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The Top Five Natural Wonders of New Mexico
Considering New Mexico’s landscape, the state is hardly short on outstanding natural attractions. That said, there are a few that you should make sure you visit no matter where else you happen to be heading in the state.
No matter what type of adventure – or calm nature observation – you enjoy, you’re certain to be astounded by these breathtaking New Mexico natural wonders.
Bisti Wilderness – Formerly known as the Bisti Badlands, this portion of the De-Na-Zin Wilderness looks as though you’ve stepped onto the set of a science-fiction movie. The area is filled with curious, unique landforms composed of eroded rocks across 60 square miles. You’ll need to bring your camera – and a backup portable battery pack – to take enough shots to even come close to describing this place to the people back home!
Blue Hole – The name doesn’t sound like much, but Blue Hole in Santa Rosa is a pristine natural pool that must be seen to be believed. Consistently 62 degrees at all times, this water is crystal clear to its depth of about 80 feet. Beneath it are a labyrinth of underwater caves. You’re welcome to swim in the refreshing (chilly!) water. This includes both paddling around or heading under the water if you can prove your SCUBA diving certification. However, the caves are not open to visitors.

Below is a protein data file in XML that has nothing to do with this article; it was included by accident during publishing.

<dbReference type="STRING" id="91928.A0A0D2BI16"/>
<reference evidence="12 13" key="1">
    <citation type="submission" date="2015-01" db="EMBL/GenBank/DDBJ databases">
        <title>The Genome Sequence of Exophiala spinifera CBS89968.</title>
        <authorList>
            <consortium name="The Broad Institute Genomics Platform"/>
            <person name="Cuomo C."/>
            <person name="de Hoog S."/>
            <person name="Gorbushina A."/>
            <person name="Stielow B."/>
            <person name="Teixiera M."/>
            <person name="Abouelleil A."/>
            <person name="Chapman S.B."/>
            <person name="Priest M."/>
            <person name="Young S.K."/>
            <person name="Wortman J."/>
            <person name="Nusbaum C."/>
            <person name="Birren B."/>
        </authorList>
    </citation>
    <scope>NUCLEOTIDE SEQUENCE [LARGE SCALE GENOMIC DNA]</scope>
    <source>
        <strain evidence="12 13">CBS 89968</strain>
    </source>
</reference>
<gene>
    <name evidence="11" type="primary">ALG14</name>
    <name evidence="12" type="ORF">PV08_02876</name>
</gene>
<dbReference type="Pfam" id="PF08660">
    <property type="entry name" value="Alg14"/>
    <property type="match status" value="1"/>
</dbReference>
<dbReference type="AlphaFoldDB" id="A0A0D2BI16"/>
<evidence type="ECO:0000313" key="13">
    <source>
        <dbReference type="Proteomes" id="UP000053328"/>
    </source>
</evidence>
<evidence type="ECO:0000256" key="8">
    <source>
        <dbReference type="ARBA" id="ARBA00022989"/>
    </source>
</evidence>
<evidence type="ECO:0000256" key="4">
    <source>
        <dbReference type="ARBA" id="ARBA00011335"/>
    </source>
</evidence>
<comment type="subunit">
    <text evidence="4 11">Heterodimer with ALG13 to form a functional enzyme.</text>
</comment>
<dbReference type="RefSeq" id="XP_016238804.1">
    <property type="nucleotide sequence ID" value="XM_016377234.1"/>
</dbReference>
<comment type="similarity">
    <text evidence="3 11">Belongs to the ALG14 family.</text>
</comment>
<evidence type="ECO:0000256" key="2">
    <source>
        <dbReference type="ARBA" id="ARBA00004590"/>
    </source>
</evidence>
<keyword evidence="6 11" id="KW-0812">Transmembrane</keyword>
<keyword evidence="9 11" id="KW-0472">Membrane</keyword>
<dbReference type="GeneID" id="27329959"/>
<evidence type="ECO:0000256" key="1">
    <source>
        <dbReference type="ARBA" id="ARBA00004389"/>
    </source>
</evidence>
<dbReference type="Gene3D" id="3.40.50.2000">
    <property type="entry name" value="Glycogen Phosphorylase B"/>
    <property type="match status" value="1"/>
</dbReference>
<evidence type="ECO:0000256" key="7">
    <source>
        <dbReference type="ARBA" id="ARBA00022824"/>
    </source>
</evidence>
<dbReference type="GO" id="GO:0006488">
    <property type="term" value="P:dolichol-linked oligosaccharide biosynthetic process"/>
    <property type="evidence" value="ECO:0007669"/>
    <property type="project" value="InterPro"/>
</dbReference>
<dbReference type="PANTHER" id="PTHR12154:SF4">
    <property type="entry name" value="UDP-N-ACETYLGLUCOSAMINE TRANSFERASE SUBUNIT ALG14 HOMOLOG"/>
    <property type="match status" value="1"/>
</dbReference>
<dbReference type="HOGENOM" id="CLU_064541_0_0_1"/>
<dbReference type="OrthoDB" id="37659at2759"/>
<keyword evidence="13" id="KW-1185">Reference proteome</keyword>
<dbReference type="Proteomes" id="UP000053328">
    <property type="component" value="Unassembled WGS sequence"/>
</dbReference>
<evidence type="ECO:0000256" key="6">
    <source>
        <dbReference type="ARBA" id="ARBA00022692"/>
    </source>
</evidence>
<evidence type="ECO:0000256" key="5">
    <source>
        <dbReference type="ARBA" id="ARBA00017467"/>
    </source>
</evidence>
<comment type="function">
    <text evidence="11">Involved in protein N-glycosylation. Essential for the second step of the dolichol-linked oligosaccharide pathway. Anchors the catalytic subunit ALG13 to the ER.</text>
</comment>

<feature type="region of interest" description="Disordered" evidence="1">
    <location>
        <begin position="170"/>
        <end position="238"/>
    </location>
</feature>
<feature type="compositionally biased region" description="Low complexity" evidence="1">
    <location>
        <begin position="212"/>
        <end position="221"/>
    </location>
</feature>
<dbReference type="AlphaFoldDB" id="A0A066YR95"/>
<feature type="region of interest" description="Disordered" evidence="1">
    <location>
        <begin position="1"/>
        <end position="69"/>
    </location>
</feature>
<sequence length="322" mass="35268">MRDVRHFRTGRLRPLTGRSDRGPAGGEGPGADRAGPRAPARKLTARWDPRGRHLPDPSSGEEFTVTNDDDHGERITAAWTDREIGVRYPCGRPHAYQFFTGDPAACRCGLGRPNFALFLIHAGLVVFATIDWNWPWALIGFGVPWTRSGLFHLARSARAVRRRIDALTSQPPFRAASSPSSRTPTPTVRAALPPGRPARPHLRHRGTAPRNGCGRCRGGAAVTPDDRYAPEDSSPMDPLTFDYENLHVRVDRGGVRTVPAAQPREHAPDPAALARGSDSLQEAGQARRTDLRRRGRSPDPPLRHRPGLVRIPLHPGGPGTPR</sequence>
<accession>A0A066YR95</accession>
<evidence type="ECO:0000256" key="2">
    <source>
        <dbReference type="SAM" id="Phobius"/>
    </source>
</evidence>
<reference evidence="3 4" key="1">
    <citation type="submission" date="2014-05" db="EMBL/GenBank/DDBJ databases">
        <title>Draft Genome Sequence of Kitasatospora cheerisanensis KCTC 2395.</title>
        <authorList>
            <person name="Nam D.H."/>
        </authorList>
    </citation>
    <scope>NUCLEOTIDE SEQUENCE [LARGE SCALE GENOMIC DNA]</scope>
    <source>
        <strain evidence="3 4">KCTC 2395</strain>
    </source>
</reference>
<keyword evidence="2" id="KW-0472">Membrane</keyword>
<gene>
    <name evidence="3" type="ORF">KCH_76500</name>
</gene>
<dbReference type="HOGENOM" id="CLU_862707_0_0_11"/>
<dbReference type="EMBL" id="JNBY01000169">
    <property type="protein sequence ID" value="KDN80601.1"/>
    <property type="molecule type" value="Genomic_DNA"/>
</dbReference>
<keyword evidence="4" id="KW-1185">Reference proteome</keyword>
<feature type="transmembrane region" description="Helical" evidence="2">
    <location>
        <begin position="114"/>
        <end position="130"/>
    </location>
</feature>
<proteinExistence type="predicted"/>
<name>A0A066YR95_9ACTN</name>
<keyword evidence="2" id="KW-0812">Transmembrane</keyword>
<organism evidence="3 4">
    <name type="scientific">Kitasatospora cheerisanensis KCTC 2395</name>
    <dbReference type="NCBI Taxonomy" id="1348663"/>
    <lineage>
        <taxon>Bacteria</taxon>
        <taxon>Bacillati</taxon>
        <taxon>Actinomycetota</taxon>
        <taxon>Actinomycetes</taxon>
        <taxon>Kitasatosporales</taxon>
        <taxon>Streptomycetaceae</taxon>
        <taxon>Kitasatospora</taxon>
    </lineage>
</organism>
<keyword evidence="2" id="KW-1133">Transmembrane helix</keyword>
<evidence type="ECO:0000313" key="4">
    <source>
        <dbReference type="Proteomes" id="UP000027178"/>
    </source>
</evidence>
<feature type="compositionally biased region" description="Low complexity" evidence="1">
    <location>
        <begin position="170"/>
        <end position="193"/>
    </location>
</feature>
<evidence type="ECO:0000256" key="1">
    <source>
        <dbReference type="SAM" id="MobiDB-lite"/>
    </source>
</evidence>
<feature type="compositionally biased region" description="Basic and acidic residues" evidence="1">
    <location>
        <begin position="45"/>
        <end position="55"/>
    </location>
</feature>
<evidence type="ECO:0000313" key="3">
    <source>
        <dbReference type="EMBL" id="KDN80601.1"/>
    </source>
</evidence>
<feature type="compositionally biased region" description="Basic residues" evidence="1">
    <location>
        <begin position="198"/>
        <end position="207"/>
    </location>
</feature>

Capulin Volcano National Monument – This natural wonder makes it possible for you to drive right up the side of a volcano along a spiralling road. Head around and around (don’t worry, it’s not as dizzying as it sounds) until you reach the top. This volcano is extinct and once you reach the top, you can hike along trails that take you right down into the volcano’s crater.
Shiprock – The Navajo call this outstanding natural structure the “winged rock.” It is a jagged rocky landform that peaks at over 7,000 feet. When you’re in the area, you simply can’t miss it. Find it about 10 miles southwest of the Shiprock city. View it from a distance or take the bumpy ride right up to its base. Keep in mind that as a sacred site, climbing is not permitted.
Rio Grande Gorge – Find this one just to the northwest of Taos. You’ll head through some relatively flat landscape (aside from the mountains you can see in the distance). Then, you’ll step out onto the Gorge Bridge and find yourself staring down 565 feet into the Rio Grande Gorge, to the Rio Grande River at its base. While there are miles of this gorge in each direction, as a visitor you’ll want to make sure to check it out from the bridge for the very best views.